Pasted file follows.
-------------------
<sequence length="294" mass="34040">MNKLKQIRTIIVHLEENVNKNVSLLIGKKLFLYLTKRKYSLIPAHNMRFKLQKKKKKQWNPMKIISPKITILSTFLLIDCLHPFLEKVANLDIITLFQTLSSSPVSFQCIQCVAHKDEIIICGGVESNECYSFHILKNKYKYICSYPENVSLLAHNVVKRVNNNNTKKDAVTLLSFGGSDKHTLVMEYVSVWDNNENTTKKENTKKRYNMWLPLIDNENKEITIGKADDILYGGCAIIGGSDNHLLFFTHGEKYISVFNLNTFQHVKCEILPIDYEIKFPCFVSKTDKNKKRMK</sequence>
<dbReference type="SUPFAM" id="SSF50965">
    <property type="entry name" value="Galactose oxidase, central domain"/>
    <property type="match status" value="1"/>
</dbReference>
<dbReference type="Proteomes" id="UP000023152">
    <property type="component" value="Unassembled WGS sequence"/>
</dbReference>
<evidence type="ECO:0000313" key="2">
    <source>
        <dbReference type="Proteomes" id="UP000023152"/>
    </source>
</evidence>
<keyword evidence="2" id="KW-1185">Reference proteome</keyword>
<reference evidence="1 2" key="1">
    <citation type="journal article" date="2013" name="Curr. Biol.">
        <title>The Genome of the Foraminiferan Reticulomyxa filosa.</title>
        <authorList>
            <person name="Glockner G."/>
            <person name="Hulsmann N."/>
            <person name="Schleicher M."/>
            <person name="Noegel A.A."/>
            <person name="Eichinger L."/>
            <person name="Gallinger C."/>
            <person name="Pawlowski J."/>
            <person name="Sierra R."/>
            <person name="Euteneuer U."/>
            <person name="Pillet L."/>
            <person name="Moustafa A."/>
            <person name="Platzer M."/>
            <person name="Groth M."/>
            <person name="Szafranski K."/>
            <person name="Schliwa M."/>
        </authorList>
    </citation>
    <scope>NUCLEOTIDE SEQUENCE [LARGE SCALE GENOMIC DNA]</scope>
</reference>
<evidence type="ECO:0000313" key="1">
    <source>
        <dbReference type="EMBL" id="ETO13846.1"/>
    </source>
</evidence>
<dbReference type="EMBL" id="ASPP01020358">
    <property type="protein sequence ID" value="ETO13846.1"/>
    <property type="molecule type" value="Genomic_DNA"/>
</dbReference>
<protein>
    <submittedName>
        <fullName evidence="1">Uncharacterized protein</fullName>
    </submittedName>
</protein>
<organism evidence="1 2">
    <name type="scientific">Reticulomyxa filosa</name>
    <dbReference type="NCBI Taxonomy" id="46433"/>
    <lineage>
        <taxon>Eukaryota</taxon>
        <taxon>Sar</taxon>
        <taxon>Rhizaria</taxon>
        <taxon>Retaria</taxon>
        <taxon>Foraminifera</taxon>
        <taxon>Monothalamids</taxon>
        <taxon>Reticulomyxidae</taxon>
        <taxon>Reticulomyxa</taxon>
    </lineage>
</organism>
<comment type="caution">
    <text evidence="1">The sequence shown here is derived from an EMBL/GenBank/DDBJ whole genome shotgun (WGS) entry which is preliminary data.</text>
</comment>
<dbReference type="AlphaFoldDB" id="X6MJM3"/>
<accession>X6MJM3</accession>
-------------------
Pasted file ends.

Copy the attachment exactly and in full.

<sequence length="294" mass="34040">MNKLKQIRTIIVHLEENVNKNVSLLIGKKLFLYLTKRKYSLIPAHNMRFKLQKKKKKQWNPMKIISPKITILSTFLLIDCLHPFLEKVANLDIITLFQTLSSSPVSFQCIQCVAHKDEIIICGGVESNECYSFHILKNKYKYICSYPENVSLLAHNVVKRVNNNNTKKDAVTLLSFGGSDKHTLVMEYVSVWDNNENTTKKENTKKRYNMWLPLIDNENKEITIGKADDILYGGCAIIGGSDNHLLFFTHGEKYISVFNLNTFQHVKCEILPIDYEIKFPCFVSKTDKNKKRMK</sequence>
<dbReference type="SUPFAM" id="SSF50965">
    <property type="entry name" value="Galactose oxidase, central domain"/>
    <property type="match status" value="1"/>
</dbReference>
<dbReference type="Proteomes" id="UP000023152">
    <property type="component" value="Unassembled WGS sequence"/>
</dbReference>
<evidence type="ECO:0000313" key="2">
    <source>
        <dbReference type="Proteomes" id="UP000023152"/>
    </source>
</evidence>
<keyword evidence="2" id="KW-1185">Reference proteome</keyword>
<reference evidence="1 2" key="1">
    <citation type="journal article" date="2013" name="Curr. Biol.">
        <title>The Genome of the Foraminiferan Reticulomyxa filosa.</title>
        <authorList>
            <person name="Glockner G."/>
            <person name="Hulsmann N."/>
            <person name="Schleicher M."/>
            <person name="Noegel A.A."/>
            <person name="Eichinger L."/>
            <person name="Gallinger C."/>
            <person name="Pawlowski J."/>
            <person name="Sierra R."/>
            <person name="Euteneuer U."/>
            <person name="Pillet L."/>
            <person name="Moustafa A."/>
            <person name="Platzer M."/>
            <person name="Groth M."/>
            <person name="Szafranski K."/>
            <person name="Schliwa M."/>
        </authorList>
    </citation>
    <scope>NUCLEOTIDE SEQUENCE [LARGE SCALE GENOMIC DNA]</scope>
</reference>
<evidence type="ECO:0000313" key="1">
    <source>
        <dbReference type="EMBL" id="ETO13846.1"/>
    </source>
</evidence>
<dbReference type="EMBL" id="ASPP01020358">
    <property type="protein sequence ID" value="ETO13846.1"/>
    <property type="molecule type" value="Genomic_DNA"/>
</dbReference>
<protein>
    <submittedName>
        <fullName evidence="1">Uncharacterized protein</fullName>
    </submittedName>
</protein>
<organism evidence="1 2">
    <name type="scientific">Reticulomyxa filosa</name>
    <dbReference type="NCBI Taxonomy" id="46433"/>
    <lineage>
        <taxon>Eukaryota</taxon>
        <taxon>Sar</taxon>
        <taxon>Rhizaria</taxon>
        <taxon>Retaria</taxon>
        <taxon>Foraminifera</taxon>
        <taxon>Monothalamids</taxon>
        <taxon>Reticulomyxidae</taxon>
        <taxon>Reticulomyxa</taxon>
    </lineage>
</organism>
<comment type="caution">
    <text evidence="1">The sequence shown here is derived from an EMBL/GenBank/DDBJ whole genome shotgun (WGS) entry which is preliminary data.</text>
</comment>
<dbReference type="AlphaFoldDB" id="X6MJM3"/>
<accession>X6MJM3</accession>